Tuesday 21 September 2010

The Defender of London

Last week, on Battle of Britain Day, a statue of Sir Keith Park was unveiled in London, finally ensuring belated recognition for the man the Germans called ‘The Defender of London.’

Keith Rodney Park was born in Thames, on the North Island of New Zealand on 15th June 1892, the son of a Scottish geologist. He was educated at King’s College, Auckland and later Otago Boys’ High School, Dunedin, where he also served in the Cadet Force. He later joined the New Zealand Territorial Army in the Field Artillery but in 1911 at the age of 19, joined the Merchant Navy as a Purser.

On the outbreak of war in 1914, he left the Merchant Navy and joined his Artillery Battalion, serving at Gallipoli, going ashore at Anzac Cove in April 1915. In July of that year, he was advanced to Second Lieutenant and was involved in the attack on Suvla Bay in August 1915. At about this time, he took the unusual decision to transfer to the British Army, joining the Royal Horse Artillery. Park was evacuated from Gallipoli in January 1916 and was both physically and mentally exhausted by the experience. However, the ANZAC commander, Sir William Birdwood had made a great impression on Park, who admired his leadership style and attention to detail.

After Gallipoli, Park’s battalion was shipped to France, where he took part in the Somme Offensive. It was here that Park first became aware of the value of the aeroplane, noting how German aircraft were used for reconnaissance purposes to spot Allied artillery positions. It was on 21st October 1916 that Park was wounded after having been blown off his horse. He was evacuated back to the UK and was pronounced ‘unfit for active service.’ After a period recuperating at Woolwich Barracks in London, he decided to transfer to the Royal Flying Corps in December 1916.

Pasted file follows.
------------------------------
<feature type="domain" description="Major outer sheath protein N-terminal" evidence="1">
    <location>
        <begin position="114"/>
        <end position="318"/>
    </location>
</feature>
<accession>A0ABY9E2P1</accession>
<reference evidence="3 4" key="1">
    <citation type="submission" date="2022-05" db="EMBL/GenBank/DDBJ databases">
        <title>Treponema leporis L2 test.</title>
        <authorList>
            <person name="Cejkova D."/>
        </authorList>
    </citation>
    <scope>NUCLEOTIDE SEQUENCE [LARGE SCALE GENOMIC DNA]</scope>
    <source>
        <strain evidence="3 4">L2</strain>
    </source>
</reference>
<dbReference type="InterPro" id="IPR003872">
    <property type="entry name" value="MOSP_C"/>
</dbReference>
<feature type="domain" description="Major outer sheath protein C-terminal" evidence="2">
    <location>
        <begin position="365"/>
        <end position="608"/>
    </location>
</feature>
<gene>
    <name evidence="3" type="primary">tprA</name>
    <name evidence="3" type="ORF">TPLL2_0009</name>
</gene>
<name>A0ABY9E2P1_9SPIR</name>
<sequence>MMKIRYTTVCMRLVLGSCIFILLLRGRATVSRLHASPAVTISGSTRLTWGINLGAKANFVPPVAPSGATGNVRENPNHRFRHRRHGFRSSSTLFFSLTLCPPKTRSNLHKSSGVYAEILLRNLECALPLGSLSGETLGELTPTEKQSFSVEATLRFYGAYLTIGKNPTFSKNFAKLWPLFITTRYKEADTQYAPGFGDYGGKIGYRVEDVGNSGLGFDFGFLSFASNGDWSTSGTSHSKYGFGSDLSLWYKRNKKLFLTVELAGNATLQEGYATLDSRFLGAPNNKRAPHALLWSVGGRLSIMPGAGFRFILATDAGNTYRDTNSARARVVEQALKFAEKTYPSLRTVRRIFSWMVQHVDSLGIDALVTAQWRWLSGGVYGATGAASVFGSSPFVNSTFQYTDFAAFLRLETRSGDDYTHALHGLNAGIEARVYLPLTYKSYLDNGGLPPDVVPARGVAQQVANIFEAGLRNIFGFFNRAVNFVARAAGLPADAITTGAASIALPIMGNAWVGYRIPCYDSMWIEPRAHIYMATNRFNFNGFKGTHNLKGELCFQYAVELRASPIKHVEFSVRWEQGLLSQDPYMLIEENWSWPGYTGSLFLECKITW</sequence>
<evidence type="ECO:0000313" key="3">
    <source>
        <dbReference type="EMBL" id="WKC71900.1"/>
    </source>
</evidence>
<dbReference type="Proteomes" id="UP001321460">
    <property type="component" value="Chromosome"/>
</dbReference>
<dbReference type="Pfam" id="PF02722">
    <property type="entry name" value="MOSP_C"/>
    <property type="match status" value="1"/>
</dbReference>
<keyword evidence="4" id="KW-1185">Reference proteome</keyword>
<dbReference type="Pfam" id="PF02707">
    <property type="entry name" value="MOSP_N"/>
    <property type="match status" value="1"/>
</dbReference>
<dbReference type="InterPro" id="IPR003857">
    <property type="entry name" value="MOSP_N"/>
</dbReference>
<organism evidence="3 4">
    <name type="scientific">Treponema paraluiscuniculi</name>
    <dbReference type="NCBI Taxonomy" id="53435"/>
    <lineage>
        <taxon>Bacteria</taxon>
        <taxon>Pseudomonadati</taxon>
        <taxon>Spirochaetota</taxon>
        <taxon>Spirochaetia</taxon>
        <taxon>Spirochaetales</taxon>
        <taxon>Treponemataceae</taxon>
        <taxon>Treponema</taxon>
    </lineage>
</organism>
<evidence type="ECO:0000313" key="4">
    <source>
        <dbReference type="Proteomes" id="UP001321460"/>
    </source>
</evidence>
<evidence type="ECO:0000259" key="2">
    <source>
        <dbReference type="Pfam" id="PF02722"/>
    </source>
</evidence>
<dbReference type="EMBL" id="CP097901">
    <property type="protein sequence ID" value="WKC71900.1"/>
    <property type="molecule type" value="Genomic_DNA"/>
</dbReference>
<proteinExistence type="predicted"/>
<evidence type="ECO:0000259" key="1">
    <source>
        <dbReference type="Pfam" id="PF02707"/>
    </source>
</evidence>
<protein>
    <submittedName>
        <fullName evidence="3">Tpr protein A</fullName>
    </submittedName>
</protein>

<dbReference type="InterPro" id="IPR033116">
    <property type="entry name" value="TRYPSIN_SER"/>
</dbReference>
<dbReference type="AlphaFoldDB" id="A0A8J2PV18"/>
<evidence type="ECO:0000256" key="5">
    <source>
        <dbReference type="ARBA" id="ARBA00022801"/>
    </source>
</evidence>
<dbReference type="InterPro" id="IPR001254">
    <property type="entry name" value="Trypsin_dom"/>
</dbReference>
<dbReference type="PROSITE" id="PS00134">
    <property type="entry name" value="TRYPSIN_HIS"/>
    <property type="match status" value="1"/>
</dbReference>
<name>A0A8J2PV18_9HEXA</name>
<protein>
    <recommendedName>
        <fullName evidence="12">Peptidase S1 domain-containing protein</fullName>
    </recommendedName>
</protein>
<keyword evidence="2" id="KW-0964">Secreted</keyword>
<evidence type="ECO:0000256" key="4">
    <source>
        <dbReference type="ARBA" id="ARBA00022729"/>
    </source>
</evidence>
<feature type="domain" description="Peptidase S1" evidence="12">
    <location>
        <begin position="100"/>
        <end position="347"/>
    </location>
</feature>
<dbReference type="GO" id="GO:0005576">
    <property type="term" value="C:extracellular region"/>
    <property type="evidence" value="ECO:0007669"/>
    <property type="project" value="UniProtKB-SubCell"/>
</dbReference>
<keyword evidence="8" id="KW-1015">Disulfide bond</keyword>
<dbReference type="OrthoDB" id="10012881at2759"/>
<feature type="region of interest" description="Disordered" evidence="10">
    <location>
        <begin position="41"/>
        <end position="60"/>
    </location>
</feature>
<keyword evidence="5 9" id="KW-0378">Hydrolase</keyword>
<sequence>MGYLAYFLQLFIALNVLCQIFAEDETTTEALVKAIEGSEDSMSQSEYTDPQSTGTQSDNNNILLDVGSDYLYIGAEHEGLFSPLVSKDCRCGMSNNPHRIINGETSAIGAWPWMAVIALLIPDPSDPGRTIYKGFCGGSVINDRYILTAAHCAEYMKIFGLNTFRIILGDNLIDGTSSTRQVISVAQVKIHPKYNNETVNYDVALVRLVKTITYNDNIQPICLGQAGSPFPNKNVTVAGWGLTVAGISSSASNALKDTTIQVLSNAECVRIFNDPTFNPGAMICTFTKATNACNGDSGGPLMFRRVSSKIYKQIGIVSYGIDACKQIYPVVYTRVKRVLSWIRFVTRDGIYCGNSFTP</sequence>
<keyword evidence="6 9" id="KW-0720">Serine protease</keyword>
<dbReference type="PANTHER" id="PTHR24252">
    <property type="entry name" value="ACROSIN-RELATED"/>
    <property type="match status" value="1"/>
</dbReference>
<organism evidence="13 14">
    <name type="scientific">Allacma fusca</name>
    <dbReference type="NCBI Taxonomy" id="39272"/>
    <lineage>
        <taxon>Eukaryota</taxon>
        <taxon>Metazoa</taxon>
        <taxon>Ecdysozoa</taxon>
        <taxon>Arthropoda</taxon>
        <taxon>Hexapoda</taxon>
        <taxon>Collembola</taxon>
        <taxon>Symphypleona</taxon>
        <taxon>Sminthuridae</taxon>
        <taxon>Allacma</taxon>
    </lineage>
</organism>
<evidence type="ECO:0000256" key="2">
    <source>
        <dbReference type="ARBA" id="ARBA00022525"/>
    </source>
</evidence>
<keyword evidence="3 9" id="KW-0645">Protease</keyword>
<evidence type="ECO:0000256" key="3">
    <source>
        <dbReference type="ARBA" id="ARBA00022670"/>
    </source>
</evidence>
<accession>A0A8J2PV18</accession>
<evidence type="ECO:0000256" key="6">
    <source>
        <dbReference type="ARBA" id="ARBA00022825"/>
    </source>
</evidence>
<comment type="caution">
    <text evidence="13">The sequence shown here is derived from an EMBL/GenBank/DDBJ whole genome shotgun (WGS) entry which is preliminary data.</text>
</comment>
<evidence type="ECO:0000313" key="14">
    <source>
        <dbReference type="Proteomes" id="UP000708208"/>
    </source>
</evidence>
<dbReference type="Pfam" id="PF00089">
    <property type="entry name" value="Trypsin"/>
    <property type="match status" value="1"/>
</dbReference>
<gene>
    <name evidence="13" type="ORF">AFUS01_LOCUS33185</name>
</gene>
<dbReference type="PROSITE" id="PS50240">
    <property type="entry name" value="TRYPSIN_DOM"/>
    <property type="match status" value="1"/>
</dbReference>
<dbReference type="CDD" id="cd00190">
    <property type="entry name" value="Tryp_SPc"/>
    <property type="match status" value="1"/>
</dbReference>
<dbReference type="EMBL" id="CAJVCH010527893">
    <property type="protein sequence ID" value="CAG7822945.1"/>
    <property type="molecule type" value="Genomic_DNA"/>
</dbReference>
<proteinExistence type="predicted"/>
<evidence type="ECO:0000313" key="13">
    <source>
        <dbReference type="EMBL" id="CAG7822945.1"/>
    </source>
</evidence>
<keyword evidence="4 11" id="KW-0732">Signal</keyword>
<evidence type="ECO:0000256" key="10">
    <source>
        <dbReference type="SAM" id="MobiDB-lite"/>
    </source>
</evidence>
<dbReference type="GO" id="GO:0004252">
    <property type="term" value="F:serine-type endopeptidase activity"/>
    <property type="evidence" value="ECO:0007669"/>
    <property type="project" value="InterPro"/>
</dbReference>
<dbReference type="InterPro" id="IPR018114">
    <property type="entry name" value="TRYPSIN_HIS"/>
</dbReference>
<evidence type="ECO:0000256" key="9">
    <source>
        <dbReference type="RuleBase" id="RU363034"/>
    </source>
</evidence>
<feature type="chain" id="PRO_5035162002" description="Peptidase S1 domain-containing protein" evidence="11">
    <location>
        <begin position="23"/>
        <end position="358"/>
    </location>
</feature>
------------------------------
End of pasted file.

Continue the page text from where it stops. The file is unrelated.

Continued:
In the RFC, Park learned to fly and became an instructor from March until June 1917, when he was posted to France and joined 48 Squadron flying the newly introduced Bristol Fighter. It was not long before he enjoyed success in shooting down two German aircraft and was awarded the Military Cross for this deed in August 1917 and promoted to Captain shortly afterwards, in September 1917. After a break from flying, he returned to France to command 48 Squadron in the rank of Major and by the war’s end, his final ‘tally’ was 5 destroyed and 14 shared. He had also been shot down himself twice during this period. The end of the war found Park physically exhausted but he found time to marry London socialite Dorothy Parish, forever known to Park as ‘Doll.’

The interwar period saw Park offered a permanent commission in the newly formed Royal Air Force as a Captain, which when the specialised RAF ranks were introduced in 1919 translated to Flight Lieutenant. He served as a flight commander in 25 Squadron from 1919 to 1920 before being selected to attend the RAF Staff College in 1922. Following this, he commanded various RAF Stations and was an instructor before being promoted to the rank of Air Commodore and an appointment as Senior Air Staff Officer (SASO) to Air Chief Marshall Sir Hugh Dowding at Fighter Command in 1938.

This was the beginning of the partnership that was to reap such rewards during the Battle of Britain and which was also, due to petty jealousies within certain quarters of the service, to lead to both men’s dismissal shortly after the Battle had been won.

Promoted to the rank of Air Vice Marshal, Park was appointed to command 11 Group of Fighter Command in April 1940 and as such was responsible for the defence of London and the Southeast of England, during which his command bore the brunt of the Luftwaffe’s attacks.